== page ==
China’s aviation regulator has just grounded nearly 100 Boeing Co 737 MAX 8 aircraft operated by its airlines, more than a quarter of the global fleet of the jets, following a deadly crash of one of the planes in Ethiopia.
An Ethiopian Airlines 737 MAX 8 bound for Nairobi crashed minutes after take-off on Sunday, killing all 157 people on board.
It was the second crash of the 737 MAX 8, the latest version of Boeing’s workhorse narrowbody jet that first entered service in 2017.
In October, a 737 MAX 8 operated by Indonesian budget carrier Lion Air crashed 13 minutes after take-off from Jakarta on a domestic flight, killing all 189 passengers and crew on board.
The Civil Aviation Administration of China (CAAC) said all Chinese airlines had to suspend their use of the 737 MAX 8 by 6 p.m. (1000 GMT).
The aircraft is the latest version of Boeing’s workhorse narrowbody that entered service in 2017.
The CAAC said it would notify airlines as to when they could resume flying the jets after contacting Boeing and the U.S. Federal Aviation Administration (FAA) to ensure flight safety.
“Given that two accidents both involved newly delivered Boeing 737-8 planes and happened during take-off phase, they have some degree of similarity,” the CAAC said, adding that the order was in line with its principle of zero-tolerance on safety hazards. The 737 MAX 8 is sometimes referred to as the 737-8.
A Boeing spokesman declined to comment.
Chinese airlines have 96 737 MAX 8 jets in service, the state company regulator said on Weibo, including Air China, China Eastern Airlines, China Southern Airlines and Hainan Airlines.
Chinese aviation data firm Variflight said at least 29 international and domestic flights on Monday had been cancelled and that airlines had swapped out the plane on 256 other flights that had been scheduled to use it.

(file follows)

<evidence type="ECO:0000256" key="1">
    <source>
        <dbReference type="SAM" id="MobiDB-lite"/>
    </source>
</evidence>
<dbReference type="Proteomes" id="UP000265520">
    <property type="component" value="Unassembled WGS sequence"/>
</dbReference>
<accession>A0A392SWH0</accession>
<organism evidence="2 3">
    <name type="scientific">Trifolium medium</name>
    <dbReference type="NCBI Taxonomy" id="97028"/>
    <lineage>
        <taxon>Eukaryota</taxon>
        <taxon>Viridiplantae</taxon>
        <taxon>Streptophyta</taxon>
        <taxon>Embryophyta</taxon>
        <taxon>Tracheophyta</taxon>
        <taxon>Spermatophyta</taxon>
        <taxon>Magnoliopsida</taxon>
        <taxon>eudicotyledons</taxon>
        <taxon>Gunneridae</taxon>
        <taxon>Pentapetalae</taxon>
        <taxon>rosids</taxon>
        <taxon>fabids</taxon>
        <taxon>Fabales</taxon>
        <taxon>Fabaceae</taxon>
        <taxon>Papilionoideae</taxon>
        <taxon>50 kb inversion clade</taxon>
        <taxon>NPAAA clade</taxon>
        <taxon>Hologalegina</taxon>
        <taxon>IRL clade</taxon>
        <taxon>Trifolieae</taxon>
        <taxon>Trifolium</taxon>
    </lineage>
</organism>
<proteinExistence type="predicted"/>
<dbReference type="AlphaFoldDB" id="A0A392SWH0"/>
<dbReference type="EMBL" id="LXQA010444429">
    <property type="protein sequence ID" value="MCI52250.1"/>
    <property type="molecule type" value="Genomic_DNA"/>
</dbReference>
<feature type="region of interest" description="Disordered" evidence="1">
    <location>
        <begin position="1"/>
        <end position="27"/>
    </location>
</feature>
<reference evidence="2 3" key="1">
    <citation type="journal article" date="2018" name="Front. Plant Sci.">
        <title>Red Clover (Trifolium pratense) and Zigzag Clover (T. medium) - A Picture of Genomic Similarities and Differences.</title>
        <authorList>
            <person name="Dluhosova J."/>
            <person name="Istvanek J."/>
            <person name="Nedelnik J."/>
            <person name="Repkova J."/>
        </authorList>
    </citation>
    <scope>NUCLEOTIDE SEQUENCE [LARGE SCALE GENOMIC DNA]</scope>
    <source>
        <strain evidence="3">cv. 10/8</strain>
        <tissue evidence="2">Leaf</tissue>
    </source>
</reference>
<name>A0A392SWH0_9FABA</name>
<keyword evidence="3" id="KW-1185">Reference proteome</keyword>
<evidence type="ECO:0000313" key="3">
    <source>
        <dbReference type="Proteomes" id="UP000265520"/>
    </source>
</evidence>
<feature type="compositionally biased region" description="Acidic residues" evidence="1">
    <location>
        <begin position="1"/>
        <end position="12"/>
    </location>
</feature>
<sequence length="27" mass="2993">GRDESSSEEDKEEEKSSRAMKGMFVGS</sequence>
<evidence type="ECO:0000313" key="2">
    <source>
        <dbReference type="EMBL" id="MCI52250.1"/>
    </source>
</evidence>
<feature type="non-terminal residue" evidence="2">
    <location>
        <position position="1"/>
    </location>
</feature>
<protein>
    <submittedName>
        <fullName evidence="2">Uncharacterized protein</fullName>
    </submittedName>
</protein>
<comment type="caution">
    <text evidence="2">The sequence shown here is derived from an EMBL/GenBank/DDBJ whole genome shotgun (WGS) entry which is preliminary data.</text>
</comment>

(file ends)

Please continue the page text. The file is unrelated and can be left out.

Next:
China Eastern’s chairman, Liu Shaoyong, told financial publication Caixin on the sidelines of a parliament meeting in Beijing that it would only consider resuming 737 MAX 8 flights once Boeing issued a safety commitment for the jets and proved that there was no aircraft design link between the two crashes.
The cause of the Indonesian crash is still being investigated. A preliminary report in November, before the cockpit voice recorder was recovered, focused on airline maintenance and training and the response of a Boeing anti-stall system to a recently replaced sensor but did not give a reason for the crash.
Ethiopian Airlines said it had grounded its 737 MAX 8 fleet until further notice as an “extra safety precaution” even though it did not know the cause of Sunday’s crash.
The airline has a remaining fleet of four of the aircraft, according to flight tracking website FlightRadar24.
Cayman Airways said it had grounded both of its new 737 MAX 8 jets until it got more information.
But no other airlines said they were grounding their 737 MAX 8 aircraft. By the end of January, Boeing had delivered 350 of the 737 MAX family jets to customers, with another 4,661 on order.